42. Editorial Note

In March 1966 Donald Hornig, the President’s Special Assistant for Science and Technology, asked Vice President Humphrey if he could attend Space Council meetings, a request his predecessor, Jerome Wiesner, had also made. Hornig wrote in his March 29 letter to Humphrey: “I was sorry not to have been invited to the most recent meeting, since it concerned questions in which I have been deeply interested for the President.” He noted that he particularly wanted to discuss international and trade policies with the Vice President, so that his “efforts and thinking could be closely tied into it.” (Minnesota Historical Society, Papers of Hubert H. Humphrey, Vice Presidential Files, Outer Space General Files, 1964–Apr 1967)

The initial draft response, prepared by Vice President Humphrey’s staff, was unreceptive to Hornig’s request, because membership in the Council had been limited by Congress. (Draft memorandum from Humphrey to Hornig, April 6; ibid.) Humphrey rejected the draft, and the final response, dated April 6, read: “As you know, membership of the Council is prescribed by statute. I do believe, however, that we can and should have considerable flexibility in inviting responsible officials on the basis of subject matter to be covered and the specific interest of the members in the views of those invited.” (Ibid.)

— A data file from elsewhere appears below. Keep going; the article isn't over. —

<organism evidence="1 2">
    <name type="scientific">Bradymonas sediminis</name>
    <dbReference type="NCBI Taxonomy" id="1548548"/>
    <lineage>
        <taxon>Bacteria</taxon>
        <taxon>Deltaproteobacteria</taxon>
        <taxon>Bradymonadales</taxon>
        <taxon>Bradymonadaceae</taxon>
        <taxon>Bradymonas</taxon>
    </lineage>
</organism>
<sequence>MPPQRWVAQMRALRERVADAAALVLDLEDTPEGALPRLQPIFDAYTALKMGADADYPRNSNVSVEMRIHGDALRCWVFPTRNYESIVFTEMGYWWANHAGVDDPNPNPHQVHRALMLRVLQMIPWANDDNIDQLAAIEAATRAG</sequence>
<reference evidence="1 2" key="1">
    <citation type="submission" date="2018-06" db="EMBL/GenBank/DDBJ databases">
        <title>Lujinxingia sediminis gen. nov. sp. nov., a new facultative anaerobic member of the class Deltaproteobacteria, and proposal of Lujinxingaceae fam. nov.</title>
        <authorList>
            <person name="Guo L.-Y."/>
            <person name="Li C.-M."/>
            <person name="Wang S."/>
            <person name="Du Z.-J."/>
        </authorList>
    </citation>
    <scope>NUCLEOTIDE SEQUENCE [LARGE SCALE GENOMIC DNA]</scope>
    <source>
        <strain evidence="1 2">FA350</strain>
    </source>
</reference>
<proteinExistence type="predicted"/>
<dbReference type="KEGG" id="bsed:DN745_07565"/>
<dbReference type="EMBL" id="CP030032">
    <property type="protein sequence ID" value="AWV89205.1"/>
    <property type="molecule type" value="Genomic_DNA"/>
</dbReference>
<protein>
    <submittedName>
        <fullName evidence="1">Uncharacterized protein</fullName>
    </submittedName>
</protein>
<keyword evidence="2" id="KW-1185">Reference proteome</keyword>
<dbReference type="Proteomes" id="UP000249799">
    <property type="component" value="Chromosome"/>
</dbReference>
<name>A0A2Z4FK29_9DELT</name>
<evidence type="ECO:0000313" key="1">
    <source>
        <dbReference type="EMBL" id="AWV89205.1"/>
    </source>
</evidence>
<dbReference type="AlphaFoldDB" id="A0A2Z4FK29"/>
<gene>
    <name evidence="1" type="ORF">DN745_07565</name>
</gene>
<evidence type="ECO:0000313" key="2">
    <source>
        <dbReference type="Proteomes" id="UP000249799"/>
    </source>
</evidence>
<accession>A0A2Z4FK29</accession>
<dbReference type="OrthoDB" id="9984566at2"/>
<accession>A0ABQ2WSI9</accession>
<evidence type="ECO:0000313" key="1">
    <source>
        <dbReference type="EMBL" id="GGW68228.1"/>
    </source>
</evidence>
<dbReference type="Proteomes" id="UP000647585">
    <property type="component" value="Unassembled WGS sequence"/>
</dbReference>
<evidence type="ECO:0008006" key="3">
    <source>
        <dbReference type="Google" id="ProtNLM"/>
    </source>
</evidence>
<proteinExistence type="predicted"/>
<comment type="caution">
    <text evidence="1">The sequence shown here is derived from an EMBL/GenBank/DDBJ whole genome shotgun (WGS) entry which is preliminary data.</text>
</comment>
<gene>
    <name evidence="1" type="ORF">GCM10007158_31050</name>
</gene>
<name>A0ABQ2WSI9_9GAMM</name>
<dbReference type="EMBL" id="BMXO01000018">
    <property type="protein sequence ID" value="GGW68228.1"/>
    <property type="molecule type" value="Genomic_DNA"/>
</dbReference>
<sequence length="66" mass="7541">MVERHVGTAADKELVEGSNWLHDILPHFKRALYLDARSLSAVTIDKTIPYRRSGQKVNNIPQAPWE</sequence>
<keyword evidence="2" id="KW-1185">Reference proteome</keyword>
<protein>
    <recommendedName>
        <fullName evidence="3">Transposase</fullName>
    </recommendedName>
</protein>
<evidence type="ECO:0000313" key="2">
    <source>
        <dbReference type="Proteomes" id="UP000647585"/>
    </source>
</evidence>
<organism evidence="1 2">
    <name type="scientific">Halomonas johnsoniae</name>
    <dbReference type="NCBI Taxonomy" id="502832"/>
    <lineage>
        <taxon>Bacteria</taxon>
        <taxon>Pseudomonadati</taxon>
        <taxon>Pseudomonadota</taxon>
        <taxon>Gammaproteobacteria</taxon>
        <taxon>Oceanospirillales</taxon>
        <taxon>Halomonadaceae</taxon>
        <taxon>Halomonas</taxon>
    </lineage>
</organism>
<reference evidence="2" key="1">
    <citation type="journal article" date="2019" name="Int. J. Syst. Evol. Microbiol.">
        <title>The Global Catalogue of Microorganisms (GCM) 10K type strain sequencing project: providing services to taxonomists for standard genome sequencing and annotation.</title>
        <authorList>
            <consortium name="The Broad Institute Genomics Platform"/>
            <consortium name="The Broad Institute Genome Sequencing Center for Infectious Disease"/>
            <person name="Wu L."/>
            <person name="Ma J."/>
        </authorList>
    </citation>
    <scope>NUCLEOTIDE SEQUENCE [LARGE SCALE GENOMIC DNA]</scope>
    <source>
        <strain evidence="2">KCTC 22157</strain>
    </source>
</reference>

On April 22 Welsh informed Humphrey that he had issued the invitation to Hornig as directed, but had taken precautions in case the Science Adviser tried to send a staff member instead, noting the fact that Hornig’s likely choice “is quite unpopular with Webb and Seaborg.” (Memorandum from Welsh to Humphrey, April 22; ibid.) It is unclear to whom Welsh was referring.